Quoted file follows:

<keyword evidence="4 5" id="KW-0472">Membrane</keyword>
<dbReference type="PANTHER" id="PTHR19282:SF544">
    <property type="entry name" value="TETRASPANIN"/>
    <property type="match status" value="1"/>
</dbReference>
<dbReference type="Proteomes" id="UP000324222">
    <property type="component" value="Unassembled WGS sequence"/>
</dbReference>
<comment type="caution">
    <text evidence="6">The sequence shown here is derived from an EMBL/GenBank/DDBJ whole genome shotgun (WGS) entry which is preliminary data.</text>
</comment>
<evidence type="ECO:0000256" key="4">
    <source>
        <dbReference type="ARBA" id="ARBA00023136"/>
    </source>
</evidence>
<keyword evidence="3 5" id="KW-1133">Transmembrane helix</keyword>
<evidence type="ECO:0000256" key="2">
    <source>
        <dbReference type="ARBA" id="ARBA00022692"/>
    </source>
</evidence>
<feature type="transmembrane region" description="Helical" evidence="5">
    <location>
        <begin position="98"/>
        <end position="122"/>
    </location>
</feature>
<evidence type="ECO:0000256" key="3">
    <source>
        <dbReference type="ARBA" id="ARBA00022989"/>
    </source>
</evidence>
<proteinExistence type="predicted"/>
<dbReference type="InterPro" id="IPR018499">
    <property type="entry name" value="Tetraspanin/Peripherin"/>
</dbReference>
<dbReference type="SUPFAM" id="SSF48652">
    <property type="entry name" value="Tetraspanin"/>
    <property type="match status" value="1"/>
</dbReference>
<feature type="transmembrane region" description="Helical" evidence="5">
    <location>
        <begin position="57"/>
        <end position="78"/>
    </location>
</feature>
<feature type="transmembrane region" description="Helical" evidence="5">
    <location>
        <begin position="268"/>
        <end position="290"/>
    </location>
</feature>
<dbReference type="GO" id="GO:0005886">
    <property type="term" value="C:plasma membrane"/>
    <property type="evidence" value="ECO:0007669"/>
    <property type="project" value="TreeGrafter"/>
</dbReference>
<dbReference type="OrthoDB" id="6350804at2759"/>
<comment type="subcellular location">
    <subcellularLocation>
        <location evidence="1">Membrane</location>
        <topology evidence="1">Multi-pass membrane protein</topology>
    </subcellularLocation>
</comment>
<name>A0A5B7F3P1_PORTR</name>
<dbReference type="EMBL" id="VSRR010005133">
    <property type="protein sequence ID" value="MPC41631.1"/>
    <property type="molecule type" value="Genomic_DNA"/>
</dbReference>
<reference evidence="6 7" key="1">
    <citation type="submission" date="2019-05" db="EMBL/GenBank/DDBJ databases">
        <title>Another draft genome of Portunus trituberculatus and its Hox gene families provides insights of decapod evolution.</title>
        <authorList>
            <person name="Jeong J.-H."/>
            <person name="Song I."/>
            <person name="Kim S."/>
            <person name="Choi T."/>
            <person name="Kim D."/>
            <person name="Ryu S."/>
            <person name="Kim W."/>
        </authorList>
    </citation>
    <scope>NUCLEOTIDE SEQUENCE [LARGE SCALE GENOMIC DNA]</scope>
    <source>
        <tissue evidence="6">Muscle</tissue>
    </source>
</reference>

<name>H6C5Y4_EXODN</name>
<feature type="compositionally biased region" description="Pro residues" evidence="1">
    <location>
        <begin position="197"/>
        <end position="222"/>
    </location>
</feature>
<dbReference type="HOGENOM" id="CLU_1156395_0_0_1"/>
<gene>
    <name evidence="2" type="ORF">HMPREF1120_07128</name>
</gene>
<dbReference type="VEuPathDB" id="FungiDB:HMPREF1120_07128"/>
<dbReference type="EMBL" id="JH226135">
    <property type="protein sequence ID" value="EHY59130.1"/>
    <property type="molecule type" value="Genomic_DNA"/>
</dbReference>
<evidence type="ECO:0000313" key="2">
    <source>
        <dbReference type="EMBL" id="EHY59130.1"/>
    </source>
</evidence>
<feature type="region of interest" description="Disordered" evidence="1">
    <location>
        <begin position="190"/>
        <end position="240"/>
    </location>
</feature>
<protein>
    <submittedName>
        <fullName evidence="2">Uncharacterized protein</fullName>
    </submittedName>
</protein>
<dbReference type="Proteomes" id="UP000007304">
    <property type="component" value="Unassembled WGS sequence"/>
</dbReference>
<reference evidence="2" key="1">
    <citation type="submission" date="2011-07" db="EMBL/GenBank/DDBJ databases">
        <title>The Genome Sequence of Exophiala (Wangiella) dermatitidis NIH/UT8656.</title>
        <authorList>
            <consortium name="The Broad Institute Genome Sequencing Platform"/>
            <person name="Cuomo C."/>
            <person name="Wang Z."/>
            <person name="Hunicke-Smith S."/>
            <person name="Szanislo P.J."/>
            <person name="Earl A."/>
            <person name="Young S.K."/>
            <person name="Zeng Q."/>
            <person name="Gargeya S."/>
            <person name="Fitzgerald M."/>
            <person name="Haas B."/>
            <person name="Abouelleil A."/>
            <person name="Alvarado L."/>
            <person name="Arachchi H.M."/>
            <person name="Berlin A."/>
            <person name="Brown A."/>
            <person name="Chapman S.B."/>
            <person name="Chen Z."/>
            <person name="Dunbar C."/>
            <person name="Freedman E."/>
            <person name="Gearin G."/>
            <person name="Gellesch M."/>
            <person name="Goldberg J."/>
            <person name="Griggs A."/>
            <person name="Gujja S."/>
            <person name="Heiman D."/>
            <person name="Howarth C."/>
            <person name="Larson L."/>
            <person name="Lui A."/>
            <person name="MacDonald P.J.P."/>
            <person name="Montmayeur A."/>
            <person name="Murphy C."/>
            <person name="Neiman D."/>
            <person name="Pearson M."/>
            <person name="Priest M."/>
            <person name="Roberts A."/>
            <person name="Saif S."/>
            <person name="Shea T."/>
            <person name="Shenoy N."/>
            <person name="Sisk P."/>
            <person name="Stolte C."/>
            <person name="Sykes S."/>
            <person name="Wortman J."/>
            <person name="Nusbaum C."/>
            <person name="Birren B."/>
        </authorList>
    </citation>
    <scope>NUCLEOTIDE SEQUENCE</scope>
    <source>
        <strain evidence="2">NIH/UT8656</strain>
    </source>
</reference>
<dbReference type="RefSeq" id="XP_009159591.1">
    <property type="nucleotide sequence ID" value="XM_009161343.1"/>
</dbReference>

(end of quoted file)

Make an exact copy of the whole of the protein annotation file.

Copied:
<keyword evidence="4 5" id="KW-0472">Membrane</keyword>
<dbReference type="PANTHER" id="PTHR19282:SF544">
    <property type="entry name" value="TETRASPANIN"/>
    <property type="match status" value="1"/>
</dbReference>
<dbReference type="Proteomes" id="UP000324222">
    <property type="component" value="Unassembled WGS sequence"/>
</dbReference>
<comment type="caution">
    <text evidence="6">The sequence shown here is derived from an EMBL/GenBank/DDBJ whole genome shotgun (WGS) entry which is preliminary data.</text>
</comment>
<evidence type="ECO:0000256" key="4">
    <source>
        <dbReference type="ARBA" id="ARBA00023136"/>
    </source>
</evidence>
<keyword evidence="3 5" id="KW-1133">Transmembrane helix</keyword>
<evidence type="ECO:0000256" key="2">
    <source>
        <dbReference type="ARBA" id="ARBA00022692"/>
    </source>
</evidence>
<feature type="transmembrane region" description="Helical" evidence="5">
    <location>
        <begin position="98"/>
        <end position="122"/>
    </location>
</feature>
<evidence type="ECO:0000256" key="3">
    <source>
        <dbReference type="ARBA" id="ARBA00022989"/>
    </source>
</evidence>
<proteinExistence type="predicted"/>
<dbReference type="InterPro" id="IPR018499">
    <property type="entry name" value="Tetraspanin/Peripherin"/>
</dbReference>
<dbReference type="SUPFAM" id="SSF48652">
    <property type="entry name" value="Tetraspanin"/>
    <property type="match status" value="1"/>
</dbReference>
<feature type="transmembrane region" description="Helical" evidence="5">
    <location>
        <begin position="57"/>
        <end position="78"/>
    </location>
</feature>
<feature type="transmembrane region" description="Helical" evidence="5">
    <location>
        <begin position="268"/>
        <end position="290"/>
    </location>
</feature>
<dbReference type="GO" id="GO:0005886">
    <property type="term" value="C:plasma membrane"/>
    <property type="evidence" value="ECO:0007669"/>
    <property type="project" value="TreeGrafter"/>
</dbReference>
<dbReference type="OrthoDB" id="6350804at2759"/>
<comment type="subcellular location">
    <subcellularLocation>
        <location evidence="1">Membrane</location>
        <topology evidence="1">Multi-pass membrane protein</topology>
    </subcellularLocation>
</comment>
<name>A0A5B7F3P1_PORTR</name>
<dbReference type="EMBL" id="VSRR010005133">
    <property type="protein sequence ID" value="MPC41631.1"/>
    <property type="molecule type" value="Genomic_DNA"/>
</dbReference>
<reference evidence="6 7" key="1">
    <citation type="submission" date="2019-05" db="EMBL/GenBank/DDBJ databases">
        <title>Another draft genome of Portunus trituberculatus and its Hox gene families provides insights of decapod evolution.</title>
        <authorList>
            <person name="Jeong J.-H."/>
            <person name="Song I."/>
            <person name="Kim S."/>
            <person name="Choi T."/>
            <person name="Kim D."/>
            <person name="Ryu S."/>
            <person name="Kim W."/>
        </authorList>
    </citation>
    <scope>NUCLEOTIDE SEQUENCE [LARGE SCALE GENOMIC DNA]</scope>
    <source>
        <tissue evidence="6">Muscle</tissue>
    </source>
</reference>

<name>H6C5Y4_EXODN</name>
<feature type="compositionally biased region" description="Pro residues" evidence="1">
    <location>
        <begin position="197"/>
        <end position="222"/>
    </location>
</feature>
<dbReference type="HOGENOM" id="CLU_1156395_0_0_1"/>
<gene>
    <name evidence="2" type="ORF">HMPREF1120_07128</name>
</gene>
<dbReference type="VEuPathDB" id="FungiDB:HMPREF1120_07128"/>
<dbReference type="EMBL" id="JH226135">
    <property type="protein sequence ID" value="EHY59130.1"/>
    <property type="molecule type" value="Genomic_DNA"/>
</dbReference>
<evidence type="ECO:0000313" key="2">
    <source>
        <dbReference type="EMBL" id="EHY59130.1"/>
    </source>
</evidence>
<feature type="region of interest" description="Disordered" evidence="1">
    <location>
        <begin position="190"/>
        <end position="240"/>
    </location>
</feature>
<protein>
    <submittedName>
        <fullName evidence="2">Uncharacterized protein</fullName>
    </submittedName>
</protein>
<dbReference type="Proteomes" id="UP000007304">
    <property type="component" value="Unassembled WGS sequence"/>
</dbReference>
<reference evidence="2" key="1">
    <citation type="submission" date="2011-07" db="EMBL/GenBank/DDBJ databases">
        <title>The Genome Sequence of Exophiala (Wangiella) dermatitidis NIH/UT8656.</title>
        <authorList>
            <consortium name="The Broad Institute Genome Sequencing Platform"/>
            <person name="Cuomo C."/>
            <person name="Wang Z."/>
            <person name="Hunicke-Smith S."/>
            <person name="Szanislo P.J."/>
            <person name="Earl A."/>
            <person name="Young S.K."/>
            <person name="Zeng Q."/>
            <person name="Gargeya S."/>
            <person name="Fitzgerald M."/>
            <person name="Haas B."/>
            <person name="Abouelleil A."/>
            <person name="Alvarado L."/>
            <person name="Arachchi H.M."/>
            <person name="Berlin A."/>
            <person name="Brown A."/>
            <person name="Chapman S.B."/>
            <person name="Chen Z."/>
            <person name="Dunbar C."/>
            <person name="Freedman E."/>
            <person name="Gearin G."/>
            <person name="Gellesch M."/>
            <person name="Goldberg J."/>
            <person name="Griggs A."/>
            <person name="Gujja S."/>
            <person name="Heiman D."/>
            <person name="Howarth C."/>
            <person name="Larson L."/>
            <person name="Lui A."/>
            <person name="MacDonald P.J.P."/>
            <person name="Montmayeur A."/>
            <person name="Murphy C."/>
            <person name="Neiman D."/>
            <person name="Pearson M."/>
            <person name="Priest M."/>
            <person name="Roberts A."/>
            <person name="Saif S."/>
            <person name="Shea T."/>
            <person name="Shenoy N."/>
            <person name="Sisk P."/>
            <person name="Stolte C."/>
            <person name="Sykes S."/>
            <person name="Wortman J."/>
            <person name="Nusbaum C."/>
            <person name="Birren B."/>
        </authorList>
    </citation>
    <scope>NUCLEOTIDE SEQUENCE</scope>
    <source>
        <strain evidence="2">NIH/UT8656</strain>
    </source>
</reference>
<dbReference type="RefSeq" id="XP_009159591.1">
    <property type="nucleotide sequence ID" value="XM_009161343.1"/>
</dbReference>